Frequently Asked Questions
+ Why is this study being done?
Being physically active benefits children in a number of ways. Active kids often do better in school, have better relationships and are healthier. We know that active kids are all-around healthy kids and we want to know why and how, so we can help all kids benefit.
+ Why is this study recruiting children?
Children who learn early that running, kicking, throwing, and tumbling are fun have the greatest chances to become adults who want to hike, dance, play a sport, and walk or cycle to work. This research group is interested in other influences that early physical activity can have on a child's health, well being, growth and development.
+ What are OMICS?
Please visit the Background tab, to learn more about the details behind the meaning of OMICS.
While the relationships between OMICS and health in adults have been a topic of research for several years, research on OMICS in children is a new field of study.
+ What is physical literacy?
Physical literacy is when kids develop the physical skills, confidence and motivation to become active for life.
Your reaction might be to question the need to develop something that seems so basic. But in todays world, one where children are often sedentary, over-scheduled, and less likely to play outside, developing physical literacy is a critical pathway to health and well-being.
+ Who will participate in this study?
Healthy boys and girls in grades 4 & 5
+ Who is conducting this study?
This study is being conducted by researchers in UBC’s School of Kinesiology (see personnel tab for more details). This study is being funded by Active for Life, the UBC Provost Office and Vice President Academic.
+ How do my child and I use the accelerometers?
At the first visit, you and your child will be given an accelerometer. The accelerometer is approximately the size of a bottle cap and it will be worn on the thigh, with a bandage. The accelerometer should be worn for seven consecutive days and nights.
+ How do I collect the stool sample?
You will be given a sterile stool-sample collection kit for your child to use. Detailed instructions will be included with the kit. We require a swab of the fecal sample, to be returned in a sealed, biohazard bag.
+ What are we assessing with the questionnaires and surveys?
The purpose of the questionnaires and surveys is to assess your child's current level of physical literacy, the amount of time they are sedentary and physically active, as well as some basic demographic information and a family health history. Some questionnaires also ask your child questions about how they feel about themselves and their relationships with their peers.
+ Why does this study require a blood sample from my child?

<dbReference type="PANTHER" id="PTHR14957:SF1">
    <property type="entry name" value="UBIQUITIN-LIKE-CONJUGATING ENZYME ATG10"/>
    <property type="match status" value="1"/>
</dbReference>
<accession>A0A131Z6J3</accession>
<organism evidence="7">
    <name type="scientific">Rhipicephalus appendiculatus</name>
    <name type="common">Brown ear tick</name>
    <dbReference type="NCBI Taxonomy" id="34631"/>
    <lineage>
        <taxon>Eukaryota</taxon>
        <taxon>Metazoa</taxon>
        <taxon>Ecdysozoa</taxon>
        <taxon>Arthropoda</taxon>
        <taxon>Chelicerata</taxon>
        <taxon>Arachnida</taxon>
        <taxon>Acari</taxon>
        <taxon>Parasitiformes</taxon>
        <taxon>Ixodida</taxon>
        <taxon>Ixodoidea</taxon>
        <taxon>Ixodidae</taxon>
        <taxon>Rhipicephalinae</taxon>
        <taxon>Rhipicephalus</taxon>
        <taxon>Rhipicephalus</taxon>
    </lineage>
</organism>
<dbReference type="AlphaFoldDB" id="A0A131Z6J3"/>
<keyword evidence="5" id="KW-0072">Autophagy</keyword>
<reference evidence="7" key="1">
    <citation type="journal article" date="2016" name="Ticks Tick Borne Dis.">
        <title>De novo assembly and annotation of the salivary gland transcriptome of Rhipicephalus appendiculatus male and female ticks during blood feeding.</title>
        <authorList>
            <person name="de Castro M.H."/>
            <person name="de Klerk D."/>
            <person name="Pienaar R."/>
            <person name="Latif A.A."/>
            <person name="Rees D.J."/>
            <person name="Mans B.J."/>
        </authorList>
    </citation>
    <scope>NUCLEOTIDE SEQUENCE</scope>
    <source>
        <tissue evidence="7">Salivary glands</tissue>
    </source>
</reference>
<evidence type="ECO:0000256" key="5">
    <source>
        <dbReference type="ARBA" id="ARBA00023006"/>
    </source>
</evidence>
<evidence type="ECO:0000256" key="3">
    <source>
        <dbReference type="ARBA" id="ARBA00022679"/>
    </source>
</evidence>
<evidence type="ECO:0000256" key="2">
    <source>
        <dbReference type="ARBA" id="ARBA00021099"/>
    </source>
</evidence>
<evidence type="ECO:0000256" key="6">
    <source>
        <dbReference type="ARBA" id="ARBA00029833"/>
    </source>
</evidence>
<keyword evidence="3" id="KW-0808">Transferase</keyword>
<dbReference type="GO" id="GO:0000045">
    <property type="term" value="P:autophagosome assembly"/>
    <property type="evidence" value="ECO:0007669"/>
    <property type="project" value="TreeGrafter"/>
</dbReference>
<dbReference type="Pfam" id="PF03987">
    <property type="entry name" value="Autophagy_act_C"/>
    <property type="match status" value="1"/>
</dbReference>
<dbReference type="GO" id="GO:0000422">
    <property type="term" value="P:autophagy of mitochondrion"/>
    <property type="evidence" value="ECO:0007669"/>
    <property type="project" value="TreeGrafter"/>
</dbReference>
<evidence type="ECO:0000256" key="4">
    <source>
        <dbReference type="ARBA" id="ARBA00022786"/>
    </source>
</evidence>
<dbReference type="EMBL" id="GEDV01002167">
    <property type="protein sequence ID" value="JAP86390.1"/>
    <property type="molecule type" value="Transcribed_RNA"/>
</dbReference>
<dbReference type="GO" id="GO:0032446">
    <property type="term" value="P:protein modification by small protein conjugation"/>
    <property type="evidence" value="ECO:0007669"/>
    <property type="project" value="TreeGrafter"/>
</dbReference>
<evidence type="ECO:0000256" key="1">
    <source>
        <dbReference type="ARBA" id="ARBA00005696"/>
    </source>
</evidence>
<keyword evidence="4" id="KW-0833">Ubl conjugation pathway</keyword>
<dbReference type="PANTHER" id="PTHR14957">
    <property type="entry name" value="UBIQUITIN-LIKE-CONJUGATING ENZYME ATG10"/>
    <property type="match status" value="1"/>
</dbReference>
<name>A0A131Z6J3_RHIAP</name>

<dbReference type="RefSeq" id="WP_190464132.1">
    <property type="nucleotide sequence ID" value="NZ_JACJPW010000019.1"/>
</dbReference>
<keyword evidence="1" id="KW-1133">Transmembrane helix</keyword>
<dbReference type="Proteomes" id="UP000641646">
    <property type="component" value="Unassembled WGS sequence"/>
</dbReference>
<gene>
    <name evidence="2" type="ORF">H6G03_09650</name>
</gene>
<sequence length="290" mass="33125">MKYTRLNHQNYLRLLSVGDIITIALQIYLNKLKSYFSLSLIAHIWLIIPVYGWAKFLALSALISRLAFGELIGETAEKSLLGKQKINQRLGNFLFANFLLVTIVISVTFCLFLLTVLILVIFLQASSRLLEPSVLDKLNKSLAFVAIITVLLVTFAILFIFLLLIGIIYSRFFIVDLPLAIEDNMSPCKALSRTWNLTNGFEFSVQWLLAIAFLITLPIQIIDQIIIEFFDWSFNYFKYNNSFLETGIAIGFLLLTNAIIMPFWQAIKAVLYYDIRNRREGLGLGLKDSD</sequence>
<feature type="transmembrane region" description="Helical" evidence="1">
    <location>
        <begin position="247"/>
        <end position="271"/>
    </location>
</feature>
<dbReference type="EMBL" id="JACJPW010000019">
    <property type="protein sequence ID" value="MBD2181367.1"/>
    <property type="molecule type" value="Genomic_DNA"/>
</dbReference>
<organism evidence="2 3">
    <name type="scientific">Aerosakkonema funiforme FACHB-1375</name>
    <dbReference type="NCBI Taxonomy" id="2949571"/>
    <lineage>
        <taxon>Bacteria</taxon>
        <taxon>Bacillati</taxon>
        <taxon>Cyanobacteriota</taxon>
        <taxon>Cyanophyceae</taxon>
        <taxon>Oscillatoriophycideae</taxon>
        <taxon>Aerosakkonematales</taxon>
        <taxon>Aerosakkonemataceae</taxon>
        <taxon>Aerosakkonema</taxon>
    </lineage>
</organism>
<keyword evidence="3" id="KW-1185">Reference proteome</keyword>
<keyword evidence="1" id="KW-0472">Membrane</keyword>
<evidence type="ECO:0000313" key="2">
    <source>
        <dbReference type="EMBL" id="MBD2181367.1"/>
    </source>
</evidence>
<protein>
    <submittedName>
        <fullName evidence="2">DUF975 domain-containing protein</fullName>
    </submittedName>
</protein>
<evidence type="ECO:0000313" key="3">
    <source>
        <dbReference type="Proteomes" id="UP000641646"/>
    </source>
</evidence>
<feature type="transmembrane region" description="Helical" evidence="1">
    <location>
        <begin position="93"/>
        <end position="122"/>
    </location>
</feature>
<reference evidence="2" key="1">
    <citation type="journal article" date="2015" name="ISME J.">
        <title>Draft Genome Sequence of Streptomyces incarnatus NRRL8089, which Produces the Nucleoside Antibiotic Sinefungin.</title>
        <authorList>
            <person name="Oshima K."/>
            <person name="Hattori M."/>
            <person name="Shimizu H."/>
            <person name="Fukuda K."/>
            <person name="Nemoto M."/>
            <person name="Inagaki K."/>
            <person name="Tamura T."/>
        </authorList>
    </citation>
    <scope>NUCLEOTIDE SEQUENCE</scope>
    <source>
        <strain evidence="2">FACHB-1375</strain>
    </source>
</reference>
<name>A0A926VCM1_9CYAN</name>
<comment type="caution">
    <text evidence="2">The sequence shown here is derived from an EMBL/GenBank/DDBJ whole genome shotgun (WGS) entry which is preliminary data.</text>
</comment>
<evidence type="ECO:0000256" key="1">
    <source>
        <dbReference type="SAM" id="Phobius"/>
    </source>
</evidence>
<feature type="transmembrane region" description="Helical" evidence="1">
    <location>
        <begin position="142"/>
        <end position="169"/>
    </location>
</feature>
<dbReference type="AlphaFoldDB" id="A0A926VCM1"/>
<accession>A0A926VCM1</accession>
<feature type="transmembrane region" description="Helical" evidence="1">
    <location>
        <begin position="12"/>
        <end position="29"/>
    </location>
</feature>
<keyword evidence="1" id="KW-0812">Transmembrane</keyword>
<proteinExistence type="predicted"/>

The technology currently available to analyze the proteome, metabolome and telomere length, requires a sample of blood. Our nurses, who are very experienced with children, will make the experience as comfortable as possible.
+ Why do you need a small sample of my child's hair?
A small sample of your child's hair allows us to analyze your childs cortisol levels. Cortisol is a hormone that plays a role in stress and other body functions, such as control of blood sugar levels, inflammatory responces, etc. Our researchers will only cut 30-50 hairs from a hidden location on your child's head.
+ How long will this take?
The time commitment of your child is roughly 11 hours, which includes two visits to the FAST laboratory, on UBC’s campus and one science camp day, at UBC’s Osborne Centre. Your commitment as the parent/guardian is roughly 8 hours, including two visits to the FAST laboratory, as well as pick-up and drop-off at the science camp. These estimates also include the time that you and your child will spend completing questionnaires. See the info tab, for further breakdown of this entire process.
+ What are the benefits of participating in this study?
You have the opportunity to learn more information about your child's health and your health. You will be given a report at the completion of this study, which summarizes some of the findings from our study.
+ What are the possible harms of participating in this study?
There is the possibility that your child may find the blood draw uncomfortable or painful. The researchers and nurses will do their best to minimize any discomfort. There may be some bumps or bruises while your child plays at science camp, but the staff is trained to ensure the safety of your child. Any other potential side effects will be discussed when you decide to take part in this study.
+ Do I have to do all parts of this study?
It is important that you and your child are able to participate in all study visits, to ensure that we collect all necessary information. This study will be using innovative scientific technology to analyze your child’s OMICS. Each study visit will provide us with some pieces of the puzzle, and it is imperative that we collect all pieces in order to create a full picture.